Offering also marks the beginning of a more collaborative phase for Cults. The pair have always traded ideas, but for the first time they sat down to jam out ideas together in a room. Follin, who has always written her own parts, came into her own as instrumentalist during the Offering sessions, playing drums and keyboards throughout. Her equal partnership with Oblivion flies in the face of a far-too-common industry assumption that women are passive participants in their own art.
After three years of work in New York, LA, San Francisco, in studios and sweaty living rooms, the band finished the bulk of recording. But it was a classic “last day in the studio” demob-happy session that gave the album its opener and title track, a hope-in-darkness song that Oblivion calls “one of the most outward-looking things we’ve done, it’s a lifeline.” Follin adds: “we both decided independently of each other that it had to be the title.”
“These songs have both instability and solutions for how to deal with instability,” Oblivion says. “I think my favorite lyric is from “Took Your Picture”: Tinge of blue/To the end/left our hearts/With regrets/I’m learning. That’s as close as you get to a thesis statement for the album.”
“We’re in a happier place,” Follin adds.
“I mean, the last track on our last album was called ‘No Hope,’” Oblivion says, and they both laugh. “The first track on this record is called ‘Offering.’ That pretty much says it.”
Written by Fred Nicolaus
Alongside her friend and bandmate Kyle Jukka, she has summoned ‘She-Devils’: a channel through which Audrey Ann and Kyle explore the sensory world, actualize aesthetic fantasies and alchemize pieces of history into entirely new sensations.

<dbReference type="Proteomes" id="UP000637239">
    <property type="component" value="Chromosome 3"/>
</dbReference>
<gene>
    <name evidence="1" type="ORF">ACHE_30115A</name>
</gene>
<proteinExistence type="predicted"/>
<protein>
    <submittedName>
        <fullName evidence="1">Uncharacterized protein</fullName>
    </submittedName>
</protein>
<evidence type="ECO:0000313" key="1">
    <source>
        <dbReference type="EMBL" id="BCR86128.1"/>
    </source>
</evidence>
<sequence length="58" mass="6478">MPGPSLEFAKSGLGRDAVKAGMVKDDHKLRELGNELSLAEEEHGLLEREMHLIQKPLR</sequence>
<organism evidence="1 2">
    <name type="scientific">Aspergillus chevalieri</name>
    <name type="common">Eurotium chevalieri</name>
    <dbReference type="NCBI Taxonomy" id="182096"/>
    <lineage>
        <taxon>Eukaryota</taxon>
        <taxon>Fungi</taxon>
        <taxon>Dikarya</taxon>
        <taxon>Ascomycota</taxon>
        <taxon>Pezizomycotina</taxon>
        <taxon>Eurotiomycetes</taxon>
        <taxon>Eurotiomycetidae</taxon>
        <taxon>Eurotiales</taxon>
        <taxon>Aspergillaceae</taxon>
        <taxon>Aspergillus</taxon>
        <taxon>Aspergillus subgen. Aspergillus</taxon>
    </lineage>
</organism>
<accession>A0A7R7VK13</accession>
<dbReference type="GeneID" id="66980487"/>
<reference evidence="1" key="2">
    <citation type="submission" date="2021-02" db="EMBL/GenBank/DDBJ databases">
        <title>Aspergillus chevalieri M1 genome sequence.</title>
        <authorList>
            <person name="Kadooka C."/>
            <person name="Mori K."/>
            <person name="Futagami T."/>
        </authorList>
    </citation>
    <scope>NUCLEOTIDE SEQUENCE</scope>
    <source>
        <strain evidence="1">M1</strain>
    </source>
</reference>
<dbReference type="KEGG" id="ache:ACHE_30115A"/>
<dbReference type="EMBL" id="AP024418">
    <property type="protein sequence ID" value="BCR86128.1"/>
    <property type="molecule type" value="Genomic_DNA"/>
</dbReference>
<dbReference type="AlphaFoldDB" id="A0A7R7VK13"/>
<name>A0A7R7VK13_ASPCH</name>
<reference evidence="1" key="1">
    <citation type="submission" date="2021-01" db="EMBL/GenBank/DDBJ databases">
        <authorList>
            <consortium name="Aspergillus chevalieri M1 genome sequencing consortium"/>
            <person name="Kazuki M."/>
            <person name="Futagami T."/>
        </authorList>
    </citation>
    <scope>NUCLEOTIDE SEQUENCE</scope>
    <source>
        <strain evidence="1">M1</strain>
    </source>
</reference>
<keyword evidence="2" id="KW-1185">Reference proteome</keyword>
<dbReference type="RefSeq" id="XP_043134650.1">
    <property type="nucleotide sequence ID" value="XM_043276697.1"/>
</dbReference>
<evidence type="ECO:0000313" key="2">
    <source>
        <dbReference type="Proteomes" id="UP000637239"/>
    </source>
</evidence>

Through primitive electronic gear, hypnotist vocals, and an “amusement park of sounds”, the duo’s album constructs a fun-house world of beautiful chaos. The music is built from original sonics inspired by everything from Iggy Pop to Madonna to T-Rex to Can, as well as the romantic longing of ‘60s yé-yé.
The pair met four years ago while living at a music rehearsal space in the Mile-Ex neighbourhood of Montreal. “We were like wild animals, kind of fearful and just surviving,” recalls Kyle, “But we had certain obsessions and needed to build something out of them, to transcend our lives and express our visions and inspirations.” In this state, Kyle and Audrey formed a friendship based on a love of the dreamy and the beautiful. “She-Devils is a ship we built to sail us away to a better place,” says Audrey.
The band played gigs for about eight months though they did not record right away. Making music together meant following their own rules and taking things one step at a time. “I never sang before starting She-Devils,” says Audrey. “I have to learn just by doing it, through intuition. I learned vocal warm-ups I found online so I could train the reflexes of my body, since it’s kind of like training my body’s ability to respond to intuition.” Following instinct is a crucial part of She-Devils’ identity.
Striving to make music that feels “as visual as possible,” the band hopes to strap listeners into a rollercoaster ride “with Audrey’s voice as the centrepiece to cling to.” The duo are inspired by the cinema and art of Gregg Araki, Yayoi Kusama, Andy Warhol, John Waters and Quentin Tarantino. They direct their own videos. Audrey creates the artwork that accompanies the music. Her self-taught style evolved by watching hours of Disney movies, The Simpsons and Powerpuff Girls. “Those influences are very present in my drawings and paintings,” she says.